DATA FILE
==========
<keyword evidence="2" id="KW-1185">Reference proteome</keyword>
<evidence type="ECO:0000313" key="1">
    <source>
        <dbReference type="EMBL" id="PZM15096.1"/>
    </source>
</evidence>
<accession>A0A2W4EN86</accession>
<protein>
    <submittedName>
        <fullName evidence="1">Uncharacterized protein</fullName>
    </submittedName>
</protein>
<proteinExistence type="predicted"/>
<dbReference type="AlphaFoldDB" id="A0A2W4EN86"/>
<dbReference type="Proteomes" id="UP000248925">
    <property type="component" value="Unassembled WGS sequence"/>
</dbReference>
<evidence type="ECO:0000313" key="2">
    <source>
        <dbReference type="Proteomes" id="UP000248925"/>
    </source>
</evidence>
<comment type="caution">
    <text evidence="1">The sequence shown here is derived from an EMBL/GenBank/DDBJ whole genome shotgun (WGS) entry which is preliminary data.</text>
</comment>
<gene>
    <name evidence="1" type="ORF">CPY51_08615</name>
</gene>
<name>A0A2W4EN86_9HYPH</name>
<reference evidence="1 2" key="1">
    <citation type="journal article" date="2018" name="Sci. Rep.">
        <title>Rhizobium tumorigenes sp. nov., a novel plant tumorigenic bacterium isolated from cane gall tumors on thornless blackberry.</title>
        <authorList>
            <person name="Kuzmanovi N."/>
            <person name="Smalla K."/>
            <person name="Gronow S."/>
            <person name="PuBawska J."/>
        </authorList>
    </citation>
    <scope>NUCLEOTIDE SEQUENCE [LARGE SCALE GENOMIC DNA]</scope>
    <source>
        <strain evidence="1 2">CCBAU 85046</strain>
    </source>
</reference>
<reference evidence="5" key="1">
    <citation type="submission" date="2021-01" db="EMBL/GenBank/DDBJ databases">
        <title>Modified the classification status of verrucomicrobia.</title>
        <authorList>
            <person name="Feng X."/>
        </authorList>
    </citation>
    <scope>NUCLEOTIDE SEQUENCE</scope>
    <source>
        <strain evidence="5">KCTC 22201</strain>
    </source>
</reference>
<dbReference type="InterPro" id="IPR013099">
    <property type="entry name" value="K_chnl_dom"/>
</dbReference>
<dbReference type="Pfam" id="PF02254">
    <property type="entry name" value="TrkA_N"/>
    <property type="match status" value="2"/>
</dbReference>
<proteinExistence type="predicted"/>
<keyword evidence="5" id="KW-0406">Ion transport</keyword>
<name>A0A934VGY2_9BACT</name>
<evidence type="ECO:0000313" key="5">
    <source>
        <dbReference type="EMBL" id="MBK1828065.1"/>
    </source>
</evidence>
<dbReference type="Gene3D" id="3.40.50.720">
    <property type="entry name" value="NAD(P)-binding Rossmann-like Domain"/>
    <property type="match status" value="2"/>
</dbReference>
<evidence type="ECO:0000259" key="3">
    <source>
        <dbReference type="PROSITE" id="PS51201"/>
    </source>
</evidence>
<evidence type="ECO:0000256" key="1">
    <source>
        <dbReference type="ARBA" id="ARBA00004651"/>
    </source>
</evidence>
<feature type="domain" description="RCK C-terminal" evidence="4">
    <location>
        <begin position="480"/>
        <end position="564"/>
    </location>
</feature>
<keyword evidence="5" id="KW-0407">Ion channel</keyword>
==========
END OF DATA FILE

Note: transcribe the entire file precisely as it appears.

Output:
<keyword evidence="2" id="KW-1185">Reference proteome</keyword>
<evidence type="ECO:0000313" key="1">
    <source>
        <dbReference type="EMBL" id="PZM15096.1"/>
    </source>
</evidence>
<accession>A0A2W4EN86</accession>
<protein>
    <submittedName>
        <fullName evidence="1">Uncharacterized protein</fullName>
    </submittedName>
</protein>
<proteinExistence type="predicted"/>
<dbReference type="AlphaFoldDB" id="A0A2W4EN86"/>
<dbReference type="Proteomes" id="UP000248925">
    <property type="component" value="Unassembled WGS sequence"/>
</dbReference>
<evidence type="ECO:0000313" key="2">
    <source>
        <dbReference type="Proteomes" id="UP000248925"/>
    </source>
</evidence>
<comment type="caution">
    <text evidence="1">The sequence shown here is derived from an EMBL/GenBank/DDBJ whole genome shotgun (WGS) entry which is preliminary data.</text>
</comment>
<gene>
    <name evidence="1" type="ORF">CPY51_08615</name>
</gene>
<name>A0A2W4EN86_9HYPH</name>
<reference evidence="1 2" key="1">
    <citation type="journal article" date="2018" name="Sci. Rep.">
        <title>Rhizobium tumorigenes sp. nov., a novel plant tumorigenic bacterium isolated from cane gall tumors on thornless blackberry.</title>
        <authorList>
            <person name="Kuzmanovi N."/>
            <person name="Smalla K."/>
            <person name="Gronow S."/>
            <person name="PuBawska J."/>
        </authorList>
    </citation>
    <scope>NUCLEOTIDE SEQUENCE [LARGE SCALE GENOMIC DNA]</scope>
    <source>
        <strain evidence="1 2">CCBAU 85046</strain>
    </source>
</reference>
<reference evidence="5" key="1">
    <citation type="submission" date="2021-01" db="EMBL/GenBank/DDBJ databases">
        <title>Modified the classification status of verrucomicrobia.</title>
        <authorList>
            <person name="Feng X."/>
        </authorList>
    </citation>
    <scope>NUCLEOTIDE SEQUENCE</scope>
    <source>
        <strain evidence="5">KCTC 22201</strain>
    </source>
</reference>
<dbReference type="InterPro" id="IPR013099">
    <property type="entry name" value="K_chnl_dom"/>
</dbReference>
<dbReference type="Pfam" id="PF02254">
    <property type="entry name" value="TrkA_N"/>
    <property type="match status" value="2"/>
</dbReference>
<proteinExistence type="predicted"/>
<keyword evidence="5" id="KW-0406">Ion transport</keyword>
<name>A0A934VGY2_9BACT</name>
<evidence type="ECO:0000313" key="5">
    <source>
        <dbReference type="EMBL" id="MBK1828065.1"/>
    </source>
</evidence>
<dbReference type="Gene3D" id="3.40.50.720">
    <property type="entry name" value="NAD(P)-binding Rossmann-like Domain"/>
    <property type="match status" value="2"/>
</dbReference>
<evidence type="ECO:0000259" key="3">
    <source>
        <dbReference type="PROSITE" id="PS51201"/>
    </source>
</evidence>
<evidence type="ECO:0000256" key="1">
    <source>
        <dbReference type="ARBA" id="ARBA00004651"/>
    </source>
</evidence>
<feature type="domain" description="RCK C-terminal" evidence="4">
    <location>
        <begin position="480"/>
        <end position="564"/>
    </location>
</feature>
<keyword evidence="5" id="KW-0407">Ion channel</keyword>